The Cabaggage Tote Solves Many of Your Farmers Market Dilemmas
Cabaggage in the huckleberry color, with wide adjustable straps.
The bottom of the bag with the two moveable dividers secured with velcro.
The optional mid-level second shelf in place. It is composed of two pieces should you need an opening for taller items.
The bottom of the bag filled with produce.
Vegetables sitting on the shelf.
Item: Cabaggage Grocery Tote
Overall Impression: If you buy a lot of produce but have a hard time packing it and getting everything home intact, then this compartmentalized bag is for you.
I go to the farmers market every Saturday morning to buy a fair amount of produce for the following week, and I have to constantly shuffle purchases around so delicate items don't get squished. The Cabaggage promised to take this frustration away with their compartmentalized market bag, so I took it for a spin!
Cabaggage: A Quick Summary
Characteristics and specs: 15"L x 6"W x 16"H, available in three colors.
Made of cotton canvas on the outside, water-resistant fabric on the inside. There are two moveable dividers that can create three compartments on the bottom, then a shelf halfway up the bag that can pull down to create a second tier.
Favorite details: Zippered and mesh pockets at the top. The shelf has an opening that can accommodate baguettes, tall bottles, and longer greens or vegetables. The inside lining can be removed for cleaning.
Potential problems: Not fully insulated since it can't close shut at the top. Pricier than a lot of other market totes or baskets.
Who would love this? Produce lovers and farmers market regulars.
My Review of Cabaggage
I buy produce at the farmers market once a week and usually get a fair amount to feed a household of three. We go with a stroller, which comes with a big basket at the bottom that I can just toss my purchases into.
Still there's always a lot of shuffling that goes around. For example, if I get berries first, I have to make sure the asparagus or potatoes that I buy at the next stand don't get thrown on top of the berries. When we finally finish up at the farmers market and let my daughter loose at the playground next door, I usually pull all our farmers market purchases out of the stroller and repack them into one or two thin reusable bags, putting heavier and sturdier items toward the bottom.
While this method generally works, we've unpacked our produce at home and discovered mashed berries or brand-new blemishes on stone fruits because of all the shuffling and repacking. I was ready to try something new and Cabaggage caught my eye.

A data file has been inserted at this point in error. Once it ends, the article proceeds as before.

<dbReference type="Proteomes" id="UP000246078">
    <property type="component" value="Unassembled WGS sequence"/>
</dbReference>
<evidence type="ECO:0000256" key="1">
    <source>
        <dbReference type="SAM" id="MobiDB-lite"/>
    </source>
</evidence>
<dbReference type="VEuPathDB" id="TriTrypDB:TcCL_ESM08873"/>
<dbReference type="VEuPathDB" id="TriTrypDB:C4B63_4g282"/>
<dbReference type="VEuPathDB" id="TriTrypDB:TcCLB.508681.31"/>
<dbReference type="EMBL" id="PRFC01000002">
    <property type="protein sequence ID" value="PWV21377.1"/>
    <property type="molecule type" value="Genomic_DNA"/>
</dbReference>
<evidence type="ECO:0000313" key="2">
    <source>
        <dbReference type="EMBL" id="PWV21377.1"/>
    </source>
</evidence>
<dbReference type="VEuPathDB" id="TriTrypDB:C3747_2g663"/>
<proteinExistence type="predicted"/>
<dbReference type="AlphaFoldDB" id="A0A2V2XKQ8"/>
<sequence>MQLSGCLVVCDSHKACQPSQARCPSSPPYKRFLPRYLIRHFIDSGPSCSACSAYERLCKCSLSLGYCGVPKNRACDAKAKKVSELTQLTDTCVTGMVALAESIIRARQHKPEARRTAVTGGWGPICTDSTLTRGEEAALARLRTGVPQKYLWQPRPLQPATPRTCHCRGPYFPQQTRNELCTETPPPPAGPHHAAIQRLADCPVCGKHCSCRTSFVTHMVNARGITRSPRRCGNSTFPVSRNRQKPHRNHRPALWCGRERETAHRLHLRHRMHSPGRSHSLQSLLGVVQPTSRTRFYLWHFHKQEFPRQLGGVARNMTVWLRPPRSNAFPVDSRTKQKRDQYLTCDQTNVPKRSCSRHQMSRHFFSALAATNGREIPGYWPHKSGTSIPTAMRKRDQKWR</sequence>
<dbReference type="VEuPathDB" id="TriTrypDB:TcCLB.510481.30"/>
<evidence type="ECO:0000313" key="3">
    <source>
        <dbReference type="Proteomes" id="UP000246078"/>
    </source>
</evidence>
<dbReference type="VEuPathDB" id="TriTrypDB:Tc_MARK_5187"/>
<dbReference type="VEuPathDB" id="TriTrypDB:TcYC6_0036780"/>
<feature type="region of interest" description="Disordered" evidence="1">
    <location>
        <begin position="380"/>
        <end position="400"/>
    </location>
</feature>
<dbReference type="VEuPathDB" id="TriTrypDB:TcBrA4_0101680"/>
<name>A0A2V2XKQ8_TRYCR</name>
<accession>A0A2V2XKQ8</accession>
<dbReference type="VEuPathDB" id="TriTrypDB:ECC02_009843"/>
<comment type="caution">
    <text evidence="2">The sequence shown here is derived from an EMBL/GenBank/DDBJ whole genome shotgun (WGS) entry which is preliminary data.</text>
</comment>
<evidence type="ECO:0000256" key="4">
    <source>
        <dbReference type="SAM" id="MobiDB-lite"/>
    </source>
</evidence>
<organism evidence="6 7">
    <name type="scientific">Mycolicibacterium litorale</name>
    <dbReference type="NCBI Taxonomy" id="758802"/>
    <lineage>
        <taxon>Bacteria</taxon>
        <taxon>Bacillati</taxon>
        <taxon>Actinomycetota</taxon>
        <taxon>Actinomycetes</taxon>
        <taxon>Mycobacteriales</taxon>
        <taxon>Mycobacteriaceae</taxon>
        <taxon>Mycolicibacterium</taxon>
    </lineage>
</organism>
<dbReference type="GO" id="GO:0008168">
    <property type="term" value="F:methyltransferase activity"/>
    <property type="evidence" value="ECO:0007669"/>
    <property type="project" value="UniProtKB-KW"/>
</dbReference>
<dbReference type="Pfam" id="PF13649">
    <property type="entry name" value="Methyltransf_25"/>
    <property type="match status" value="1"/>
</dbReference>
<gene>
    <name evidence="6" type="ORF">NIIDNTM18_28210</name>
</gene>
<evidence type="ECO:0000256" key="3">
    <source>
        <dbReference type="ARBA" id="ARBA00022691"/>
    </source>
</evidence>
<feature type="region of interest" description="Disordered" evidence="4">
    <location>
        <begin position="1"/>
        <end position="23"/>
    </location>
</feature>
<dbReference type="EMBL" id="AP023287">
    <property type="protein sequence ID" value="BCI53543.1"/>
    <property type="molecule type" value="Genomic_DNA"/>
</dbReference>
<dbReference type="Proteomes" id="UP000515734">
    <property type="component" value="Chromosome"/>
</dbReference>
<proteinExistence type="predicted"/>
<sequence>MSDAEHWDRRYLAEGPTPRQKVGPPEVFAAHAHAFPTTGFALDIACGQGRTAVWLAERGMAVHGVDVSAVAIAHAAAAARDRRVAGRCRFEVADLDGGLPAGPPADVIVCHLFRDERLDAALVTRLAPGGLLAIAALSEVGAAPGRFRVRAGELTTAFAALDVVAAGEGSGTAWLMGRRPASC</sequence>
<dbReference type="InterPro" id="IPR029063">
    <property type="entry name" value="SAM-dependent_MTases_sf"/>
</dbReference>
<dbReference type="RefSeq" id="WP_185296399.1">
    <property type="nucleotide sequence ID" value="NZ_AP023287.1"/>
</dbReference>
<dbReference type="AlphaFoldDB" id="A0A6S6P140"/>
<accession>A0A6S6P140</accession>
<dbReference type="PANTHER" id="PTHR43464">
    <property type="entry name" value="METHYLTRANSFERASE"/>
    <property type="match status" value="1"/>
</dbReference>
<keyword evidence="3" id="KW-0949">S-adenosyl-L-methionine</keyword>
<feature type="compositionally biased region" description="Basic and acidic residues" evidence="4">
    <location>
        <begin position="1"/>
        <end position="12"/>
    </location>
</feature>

How Cabaggage Is Designed
Cabaggage is a tall insulated bag that's canvas on the outside and water-resistant fabric inside. I liked the muted color options (the one in the photos is huckleberry) and the fact that the lining can be removed and washed, should a spill occur.
The bottom has three velcro-adjustable padded compartments. Once the bottom is filled, just drop the second shelf down and stack more produce on top so that nothing on the bottom gets squished. This second shelf is made up of two parts in case you need an opening to fit in something really tall like a baguette or bottle of olive oil.
At the top of the bag are mesh pockets on one side and a zippered pocket on the other to hold your wallet or keys, should you want to just travel with one bag.
The Cabaggage is insulated, but I'm not quite sure how well the insulation works since the bag doesn't close at the top.
How I Used Cabaggage
I tried out Cabaggage on both a farmers market and grocery trip. On my farmers market trip, I bought a basket of strawberries, a cucumber, a few tomatoes and stone fruit, a small bag of cherries, asparagus, Swiss chard, and a few breakfast pastries.
All fit very comfortably in the bag with room to spare, and I loved that it almost didn't matter what order I purchased things in — it was usually easy to find a free space where the food seemed comfortably protected.
On a separate trip to the grocery store, I bought some produce but also meat, eggs, and a few other non-produce items. It was nice to pack the meat on the bottom to prevent cross-contamination but also use the shelf so there wasn't any produce sitting directly on top of it. On both trips, everything arrived home intact with no bruises or damage.
While it's probably not as expensive as some of the farmers market carts I've seen others lugging around, at $70-$85 each, the Cabaggage is definitely an investment that's not for everyone. If you generally only buy a few produce items at a time, I don't think you need something as highly compartmentalized as the Cabaggage and would be fine with a more basic market basket or tote. But if you often bring home a wide variety of fruit and vegetables, this could be something worth buying to make toting everything around just a little bit easier.
Apartment Therapy Media makes every effort to test and review products fairly and transparently. The views expressed in this review are the personal views of the reviewer and this particular product review was not sponsored or paid for in any way by the manufacturer or an agent working on their behalf. However, the manufacturer did give us the product for testing and review purposes.